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Capt. Leander Gage King’s regiment got lost on the way to Gettysburg. But even after death, he found his way home.
The 16th Massachusetts Infantry started out on the wrong road to Gettysburg, then about-faced, according to regimental records. They finally got within three miles of the town at 1 a.m. July 2, 1863, when the men were able to sleep.
They were up at first light, and King was among the thousands of soldiers who died that day. He left behind a trove of documents, and one is on display in Vancouver.
The Fort Vancouver National Historic Site opened an exhibit to commemorate the 150th anniversary of the Gettysburg Address. King is represented in the Fort Vancouver exhibit by his pocket-sized Army infantry manual.
King, 31, was captain of C Company, 16th Massachusetts Infantry. According to a summary for July 1863 written by another captain, King was among 81 members of the regiment reported killed, wounded or missing on July 2.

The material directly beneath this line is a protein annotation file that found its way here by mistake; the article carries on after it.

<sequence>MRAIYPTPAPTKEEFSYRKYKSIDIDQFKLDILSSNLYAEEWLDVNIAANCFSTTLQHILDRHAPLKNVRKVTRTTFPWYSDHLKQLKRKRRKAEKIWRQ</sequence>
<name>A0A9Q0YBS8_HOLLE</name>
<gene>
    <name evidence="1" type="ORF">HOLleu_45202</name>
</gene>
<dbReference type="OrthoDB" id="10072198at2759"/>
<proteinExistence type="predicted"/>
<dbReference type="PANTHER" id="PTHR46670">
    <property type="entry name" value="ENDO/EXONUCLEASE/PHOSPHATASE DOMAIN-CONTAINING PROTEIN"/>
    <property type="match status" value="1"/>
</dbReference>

Things tapered down after that.
One officer was wounded on July 3. The entry for July 4 noted that “the enemy were skeddadling.”
King wrote 116 letters to his wife, Sarah, who died in 1933. He also left behind more than 130 documents related to his military service, according to an online resource.
And another document in the archive showed a turn in King’s path.
Abraham Lincoln’s Gettysburg speech on Nov. 19, 1863, helped dedicate a cemetery for soldiers killed in the three-day battle.
King died there, but he’s not buried there. The archive includes a list of expenses from the man who recovered the remains of Capt. King and Sgt. Jerome Parker from Gettysburg. King was buried in Ayer, Mass.
Off Beat lets members of The Columbian news team step back from our newspaper beats to write the story behind the story, fill in the story or just tell a story.